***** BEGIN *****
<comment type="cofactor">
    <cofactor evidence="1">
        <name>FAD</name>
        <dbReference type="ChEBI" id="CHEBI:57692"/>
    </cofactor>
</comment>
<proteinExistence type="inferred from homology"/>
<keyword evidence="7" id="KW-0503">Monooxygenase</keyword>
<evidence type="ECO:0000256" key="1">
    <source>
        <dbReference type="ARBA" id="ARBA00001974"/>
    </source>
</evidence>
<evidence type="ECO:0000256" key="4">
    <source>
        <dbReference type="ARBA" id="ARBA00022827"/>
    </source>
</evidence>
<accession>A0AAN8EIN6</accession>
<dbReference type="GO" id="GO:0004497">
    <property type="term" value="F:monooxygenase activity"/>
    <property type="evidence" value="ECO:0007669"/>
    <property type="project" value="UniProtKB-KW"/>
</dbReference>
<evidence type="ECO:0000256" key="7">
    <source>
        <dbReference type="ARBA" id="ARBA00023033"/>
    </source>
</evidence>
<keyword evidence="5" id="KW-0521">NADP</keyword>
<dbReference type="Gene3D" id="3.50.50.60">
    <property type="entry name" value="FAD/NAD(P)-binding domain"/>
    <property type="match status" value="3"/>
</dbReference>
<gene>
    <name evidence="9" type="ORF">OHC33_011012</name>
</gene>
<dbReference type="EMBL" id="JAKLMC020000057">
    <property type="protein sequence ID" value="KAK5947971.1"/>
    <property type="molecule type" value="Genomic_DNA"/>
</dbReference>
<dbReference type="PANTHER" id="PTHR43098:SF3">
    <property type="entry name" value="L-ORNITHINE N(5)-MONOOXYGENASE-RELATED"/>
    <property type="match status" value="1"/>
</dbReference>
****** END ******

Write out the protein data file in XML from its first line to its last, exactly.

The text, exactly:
<comment type="cofactor">
    <cofactor evidence="1">
        <name>FAD</name>
        <dbReference type="ChEBI" id="CHEBI:57692"/>
    </cofactor>
</comment>
<proteinExistence type="inferred from homology"/>
<keyword evidence="7" id="KW-0503">Monooxygenase</keyword>
<evidence type="ECO:0000256" key="1">
    <source>
        <dbReference type="ARBA" id="ARBA00001974"/>
    </source>
</evidence>
<evidence type="ECO:0000256" key="4">
    <source>
        <dbReference type="ARBA" id="ARBA00022827"/>
    </source>
</evidence>
<accession>A0AAN8EIN6</accession>
<dbReference type="GO" id="GO:0004497">
    <property type="term" value="F:monooxygenase activity"/>
    <property type="evidence" value="ECO:0007669"/>
    <property type="project" value="UniProtKB-KW"/>
</dbReference>
<evidence type="ECO:0000256" key="7">
    <source>
        <dbReference type="ARBA" id="ARBA00023033"/>
    </source>
</evidence>
<keyword evidence="5" id="KW-0521">NADP</keyword>
<dbReference type="Gene3D" id="3.50.50.60">
    <property type="entry name" value="FAD/NAD(P)-binding domain"/>
    <property type="match status" value="3"/>
</dbReference>
<gene>
    <name evidence="9" type="ORF">OHC33_011012</name>
</gene>
<dbReference type="EMBL" id="JAKLMC020000057">
    <property type="protein sequence ID" value="KAK5947971.1"/>
    <property type="molecule type" value="Genomic_DNA"/>
</dbReference>
<dbReference type="PANTHER" id="PTHR43098:SF3">
    <property type="entry name" value="L-ORNITHINE N(5)-MONOOXYGENASE-RELATED"/>
    <property type="match status" value="1"/>
</dbReference>